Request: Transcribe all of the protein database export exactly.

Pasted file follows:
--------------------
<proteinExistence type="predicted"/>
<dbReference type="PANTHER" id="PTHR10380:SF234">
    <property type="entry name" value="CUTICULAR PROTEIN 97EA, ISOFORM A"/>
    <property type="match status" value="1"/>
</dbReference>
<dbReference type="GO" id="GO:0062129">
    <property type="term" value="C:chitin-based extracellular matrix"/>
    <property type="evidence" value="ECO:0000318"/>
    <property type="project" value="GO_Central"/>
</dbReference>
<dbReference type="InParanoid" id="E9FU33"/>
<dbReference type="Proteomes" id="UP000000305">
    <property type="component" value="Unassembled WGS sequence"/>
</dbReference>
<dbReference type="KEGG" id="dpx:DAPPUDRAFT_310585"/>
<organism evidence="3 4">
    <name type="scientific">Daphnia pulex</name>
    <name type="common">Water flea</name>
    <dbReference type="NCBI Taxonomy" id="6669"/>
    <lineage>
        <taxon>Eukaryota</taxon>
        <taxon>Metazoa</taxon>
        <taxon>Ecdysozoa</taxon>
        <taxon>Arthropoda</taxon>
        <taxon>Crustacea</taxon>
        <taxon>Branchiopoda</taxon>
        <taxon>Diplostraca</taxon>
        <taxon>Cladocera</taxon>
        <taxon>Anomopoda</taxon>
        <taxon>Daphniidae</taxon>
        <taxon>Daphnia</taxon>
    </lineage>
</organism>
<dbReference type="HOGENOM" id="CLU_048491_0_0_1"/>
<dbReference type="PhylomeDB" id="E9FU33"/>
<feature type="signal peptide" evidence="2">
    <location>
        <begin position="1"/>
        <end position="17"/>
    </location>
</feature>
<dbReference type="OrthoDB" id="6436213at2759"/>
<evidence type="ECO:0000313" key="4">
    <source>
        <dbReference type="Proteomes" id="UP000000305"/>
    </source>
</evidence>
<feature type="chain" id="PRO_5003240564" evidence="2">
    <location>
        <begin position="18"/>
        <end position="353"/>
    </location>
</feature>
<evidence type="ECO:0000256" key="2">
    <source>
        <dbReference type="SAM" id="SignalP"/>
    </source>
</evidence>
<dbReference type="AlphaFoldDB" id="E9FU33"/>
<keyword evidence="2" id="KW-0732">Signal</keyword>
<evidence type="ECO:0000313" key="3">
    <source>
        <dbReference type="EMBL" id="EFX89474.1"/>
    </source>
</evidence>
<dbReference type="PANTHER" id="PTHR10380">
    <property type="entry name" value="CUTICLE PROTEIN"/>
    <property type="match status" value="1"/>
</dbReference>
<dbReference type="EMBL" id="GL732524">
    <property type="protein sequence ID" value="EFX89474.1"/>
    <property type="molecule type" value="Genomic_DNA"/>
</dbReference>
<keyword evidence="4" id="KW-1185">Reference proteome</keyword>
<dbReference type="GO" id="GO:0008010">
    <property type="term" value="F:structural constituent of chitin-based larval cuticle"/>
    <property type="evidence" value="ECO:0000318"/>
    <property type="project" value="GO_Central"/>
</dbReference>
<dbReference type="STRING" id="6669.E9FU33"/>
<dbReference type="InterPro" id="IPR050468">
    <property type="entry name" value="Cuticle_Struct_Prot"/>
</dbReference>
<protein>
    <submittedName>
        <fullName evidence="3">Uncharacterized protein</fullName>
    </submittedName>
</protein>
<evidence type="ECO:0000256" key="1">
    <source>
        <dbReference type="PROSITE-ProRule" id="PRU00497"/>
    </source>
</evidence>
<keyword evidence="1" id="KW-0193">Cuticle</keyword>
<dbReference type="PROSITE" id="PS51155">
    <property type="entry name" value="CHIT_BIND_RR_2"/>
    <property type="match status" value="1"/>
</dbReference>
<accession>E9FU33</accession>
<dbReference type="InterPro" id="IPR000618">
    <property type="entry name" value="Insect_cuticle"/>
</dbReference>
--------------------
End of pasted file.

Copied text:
<proteinExistence type="predicted"/>
<dbReference type="PANTHER" id="PTHR10380:SF234">
    <property type="entry name" value="CUTICULAR PROTEIN 97EA, ISOFORM A"/>
    <property type="match status" value="1"/>
</dbReference>
<dbReference type="GO" id="GO:0062129">
    <property type="term" value="C:chitin-based extracellular matrix"/>
    <property type="evidence" value="ECO:0000318"/>
    <property type="project" value="GO_Central"/>
</dbReference>
<dbReference type="InParanoid" id="E9FU33"/>
<dbReference type="Proteomes" id="UP000000305">
    <property type="component" value="Unassembled WGS sequence"/>
</dbReference>
<dbReference type="KEGG" id="dpx:DAPPUDRAFT_310585"/>
<organism evidence="3 4">
    <name type="scientific">Daphnia pulex</name>
    <name type="common">Water flea</name>
    <dbReference type="NCBI Taxonomy" id="6669"/>
    <lineage>
        <taxon>Eukaryota</taxon>
        <taxon>Metazoa</taxon>
        <taxon>Ecdysozoa</taxon>
        <taxon>Arthropoda</taxon>
        <taxon>Crustacea</taxon>
        <taxon>Branchiopoda</taxon>
        <taxon>Diplostraca</taxon>
        <taxon>Cladocera</taxon>
        <taxon>Anomopoda</taxon>
        <taxon>Daphniidae</taxon>
        <taxon>Daphnia</taxon>
    </lineage>
</organism>
<dbReference type="HOGENOM" id="CLU_048491_0_0_1"/>
<dbReference type="PhylomeDB" id="E9FU33"/>
<feature type="signal peptide" evidence="2">
    <location>
        <begin position="1"/>
        <end position="17"/>
    </location>
</feature>
<dbReference type="OrthoDB" id="6436213at2759"/>
<evidence type="ECO:0000313" key="4">
    <source>
        <dbReference type="Proteomes" id="UP000000305"/>
    </source>
</evidence>
<feature type="chain" id="PRO_5003240564" evidence="2">
    <location>
        <begin position="18"/>
        <end position="353"/>
    </location>
</feature>
<evidence type="ECO:0000256" key="2">
    <source>
        <dbReference type="SAM" id="SignalP"/>
    </source>
</evidence>
<dbReference type="AlphaFoldDB" id="E9FU33"/>
<keyword evidence="2" id="KW-0732">Signal</keyword>
<evidence type="ECO:0000313" key="3">
    <source>
        <dbReference type="EMBL" id="EFX89474.1"/>
    </source>
</evidence>
<dbReference type="PANTHER" id="PTHR10380">
    <property type="entry name" value="CUTICLE PROTEIN"/>
    <property type="match status" value="1"/>
</dbReference>
<dbReference type="EMBL" id="GL732524">
    <property type="protein sequence ID" value="EFX89474.1"/>
    <property type="molecule type" value="Genomic_DNA"/>
</dbReference>
<keyword evidence="4" id="KW-1185">Reference proteome</keyword>
<dbReference type="GO" id="GO:0008010">
    <property type="term" value="F:structural constituent of chitin-based larval cuticle"/>
    <property type="evidence" value="ECO:0000318"/>
    <property type="project" value="GO_Central"/>
</dbReference>
<dbReference type="STRING" id="6669.E9FU33"/>
<dbReference type="InterPro" id="IPR050468">
    <property type="entry name" value="Cuticle_Struct_Prot"/>
</dbReference>
<protein>
    <submittedName>
        <fullName evidence="3">Uncharacterized protein</fullName>
    </submittedName>
</protein>
<evidence type="ECO:0000256" key="1">
    <source>
        <dbReference type="PROSITE-ProRule" id="PRU00497"/>
    </source>
</evidence>
<keyword evidence="1" id="KW-0193">Cuticle</keyword>
<dbReference type="PROSITE" id="PS51155">
    <property type="entry name" value="CHIT_BIND_RR_2"/>
    <property type="match status" value="1"/>
</dbReference>
<accession>E9FU33</accession>
<dbReference type="InterPro" id="IPR000618">
    <property type="entry name" value="Insect_cuticle"/>
</dbReference>